The venom may be neurotoxin, attacking the nervous system and muscles and may cause paralysis. There are also venoms that affect the blood and circulatory system, causing clotting problems. Others damage tissue, causing pain and cell death. Some attack organs, such as the heart or kidneys.

Venom composition is highly adaptable, with individual snakes of the same species using different mixtures depending on their age, habitat or prey.

Learn more about snakes:

  • Snakes of the plains: Dinosaur-killing asteroid impact led to global surge in snake species
  • What evolutionary advantage did snakes gain by losing their legs?

How long do snakes live?

Apparently, there are thousands of species of snakes, and their lifespans vary widely. What we do know, however, is that captive or pet snakes tend to live longer than wild snakes. A pet royal python, if cared for properly, can live 30 years or more, and in the wild they are lucky to live 10 years.

Snakes in the wild grapple with food shortages, predation, human impact, habitat loss and greater temperature fluctuations, all of which affect their lifespan.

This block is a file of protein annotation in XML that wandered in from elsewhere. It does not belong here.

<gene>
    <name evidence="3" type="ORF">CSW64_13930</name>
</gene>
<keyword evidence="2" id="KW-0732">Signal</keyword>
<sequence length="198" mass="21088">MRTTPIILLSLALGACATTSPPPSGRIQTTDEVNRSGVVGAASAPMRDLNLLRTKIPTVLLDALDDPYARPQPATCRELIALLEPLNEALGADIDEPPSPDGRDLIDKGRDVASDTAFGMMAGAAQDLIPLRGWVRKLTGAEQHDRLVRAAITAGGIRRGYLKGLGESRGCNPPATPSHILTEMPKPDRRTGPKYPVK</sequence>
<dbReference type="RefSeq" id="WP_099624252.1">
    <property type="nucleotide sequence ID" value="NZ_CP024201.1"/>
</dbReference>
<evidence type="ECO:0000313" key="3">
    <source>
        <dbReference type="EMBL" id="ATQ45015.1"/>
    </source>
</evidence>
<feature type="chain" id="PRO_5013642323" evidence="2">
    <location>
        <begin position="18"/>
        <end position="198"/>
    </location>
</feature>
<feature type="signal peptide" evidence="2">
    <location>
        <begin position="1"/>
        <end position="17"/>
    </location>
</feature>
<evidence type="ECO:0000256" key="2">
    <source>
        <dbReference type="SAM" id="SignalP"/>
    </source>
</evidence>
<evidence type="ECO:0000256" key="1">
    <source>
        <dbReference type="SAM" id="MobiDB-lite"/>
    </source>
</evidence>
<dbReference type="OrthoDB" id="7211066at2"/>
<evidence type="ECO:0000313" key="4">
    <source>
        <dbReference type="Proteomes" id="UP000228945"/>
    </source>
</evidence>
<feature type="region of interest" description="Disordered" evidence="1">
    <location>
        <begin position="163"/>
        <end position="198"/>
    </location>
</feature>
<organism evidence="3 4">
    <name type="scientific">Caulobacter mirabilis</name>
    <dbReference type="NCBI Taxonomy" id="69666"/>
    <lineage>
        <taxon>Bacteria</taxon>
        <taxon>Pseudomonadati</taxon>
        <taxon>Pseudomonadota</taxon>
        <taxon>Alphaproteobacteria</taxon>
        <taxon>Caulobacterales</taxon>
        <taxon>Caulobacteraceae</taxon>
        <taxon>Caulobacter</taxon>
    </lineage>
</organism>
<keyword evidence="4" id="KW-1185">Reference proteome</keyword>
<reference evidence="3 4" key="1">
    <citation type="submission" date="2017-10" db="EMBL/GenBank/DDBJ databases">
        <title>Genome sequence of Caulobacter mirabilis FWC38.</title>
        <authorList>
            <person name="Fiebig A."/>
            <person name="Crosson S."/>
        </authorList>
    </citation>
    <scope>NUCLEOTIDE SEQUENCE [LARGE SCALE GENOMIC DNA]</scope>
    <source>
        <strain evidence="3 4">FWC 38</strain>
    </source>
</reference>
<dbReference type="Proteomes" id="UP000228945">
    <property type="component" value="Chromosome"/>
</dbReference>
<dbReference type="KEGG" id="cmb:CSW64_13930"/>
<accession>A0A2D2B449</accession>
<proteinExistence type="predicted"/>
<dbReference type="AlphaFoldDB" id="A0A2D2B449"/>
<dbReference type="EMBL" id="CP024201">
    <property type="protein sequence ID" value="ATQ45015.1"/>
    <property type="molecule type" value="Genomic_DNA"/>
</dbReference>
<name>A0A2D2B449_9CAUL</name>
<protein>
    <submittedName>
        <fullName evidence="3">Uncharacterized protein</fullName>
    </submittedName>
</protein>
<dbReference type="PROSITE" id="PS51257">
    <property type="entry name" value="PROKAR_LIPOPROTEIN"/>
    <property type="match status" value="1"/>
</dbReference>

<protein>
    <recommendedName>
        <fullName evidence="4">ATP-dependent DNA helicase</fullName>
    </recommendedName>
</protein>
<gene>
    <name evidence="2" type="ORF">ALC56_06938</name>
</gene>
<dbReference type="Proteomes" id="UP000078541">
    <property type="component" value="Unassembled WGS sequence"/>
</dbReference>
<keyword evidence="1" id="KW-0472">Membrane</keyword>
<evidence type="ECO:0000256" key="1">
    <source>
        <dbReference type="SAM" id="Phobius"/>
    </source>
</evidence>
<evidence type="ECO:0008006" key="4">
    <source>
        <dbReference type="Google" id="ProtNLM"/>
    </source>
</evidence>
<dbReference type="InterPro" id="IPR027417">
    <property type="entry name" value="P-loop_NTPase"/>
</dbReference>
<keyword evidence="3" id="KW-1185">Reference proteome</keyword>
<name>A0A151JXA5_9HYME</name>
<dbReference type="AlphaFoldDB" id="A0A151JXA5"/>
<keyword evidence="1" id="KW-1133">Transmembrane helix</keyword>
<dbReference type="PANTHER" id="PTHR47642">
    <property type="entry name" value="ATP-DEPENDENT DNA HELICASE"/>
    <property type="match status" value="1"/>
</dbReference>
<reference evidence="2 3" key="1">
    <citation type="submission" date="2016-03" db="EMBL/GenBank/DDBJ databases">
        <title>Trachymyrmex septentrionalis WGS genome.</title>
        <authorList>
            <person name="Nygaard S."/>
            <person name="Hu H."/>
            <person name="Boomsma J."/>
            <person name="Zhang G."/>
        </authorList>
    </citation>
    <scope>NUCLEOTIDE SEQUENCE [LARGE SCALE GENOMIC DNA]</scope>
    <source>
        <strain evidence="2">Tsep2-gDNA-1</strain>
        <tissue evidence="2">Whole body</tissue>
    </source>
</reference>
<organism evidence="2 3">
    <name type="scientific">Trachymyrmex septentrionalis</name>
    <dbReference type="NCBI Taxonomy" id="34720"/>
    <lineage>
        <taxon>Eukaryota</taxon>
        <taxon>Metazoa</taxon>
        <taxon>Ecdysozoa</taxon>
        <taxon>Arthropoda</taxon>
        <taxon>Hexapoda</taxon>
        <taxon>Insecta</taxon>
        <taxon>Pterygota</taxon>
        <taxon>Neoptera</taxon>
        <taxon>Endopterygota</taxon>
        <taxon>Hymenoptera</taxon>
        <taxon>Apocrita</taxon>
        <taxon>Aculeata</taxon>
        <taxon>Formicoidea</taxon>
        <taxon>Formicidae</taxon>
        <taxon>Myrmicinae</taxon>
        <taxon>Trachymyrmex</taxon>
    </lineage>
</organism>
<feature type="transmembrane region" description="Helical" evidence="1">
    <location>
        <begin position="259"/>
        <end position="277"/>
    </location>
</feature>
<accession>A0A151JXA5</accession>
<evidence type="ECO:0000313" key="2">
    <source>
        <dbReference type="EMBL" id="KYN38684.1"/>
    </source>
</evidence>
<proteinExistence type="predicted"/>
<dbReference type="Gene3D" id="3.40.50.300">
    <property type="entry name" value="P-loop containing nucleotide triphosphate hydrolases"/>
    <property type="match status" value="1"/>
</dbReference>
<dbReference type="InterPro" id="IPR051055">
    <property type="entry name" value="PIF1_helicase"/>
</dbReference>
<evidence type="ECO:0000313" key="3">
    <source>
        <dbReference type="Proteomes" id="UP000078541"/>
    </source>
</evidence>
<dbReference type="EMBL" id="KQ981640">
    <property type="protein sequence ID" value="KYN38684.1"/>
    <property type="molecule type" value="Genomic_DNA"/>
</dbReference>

The oldest surviving captive snake is Anne the green anaconda, born on July 1, 1983.

What is the life cycle of a snake?

Unlike the amphibians from which they evolved, snakes don't need to return to the water to reproduce.

Most snakes are oviparous, which means they lay eggs. Snake eggs have a tough outer shell, and usually the female snake will lay her eggs in a hidden place and leave. However, some snakes do display maternal care. For example, throughout the egg's development, the python mother wraps her body protectively around the egg and even raises her body temperature slightly to aid in hatching.

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Other snakes are viviparous and keep the embryo inside throughout development. The females give birth to live hatchlings, which are born encased in a transparent sac from which they emerge and glide to live independently.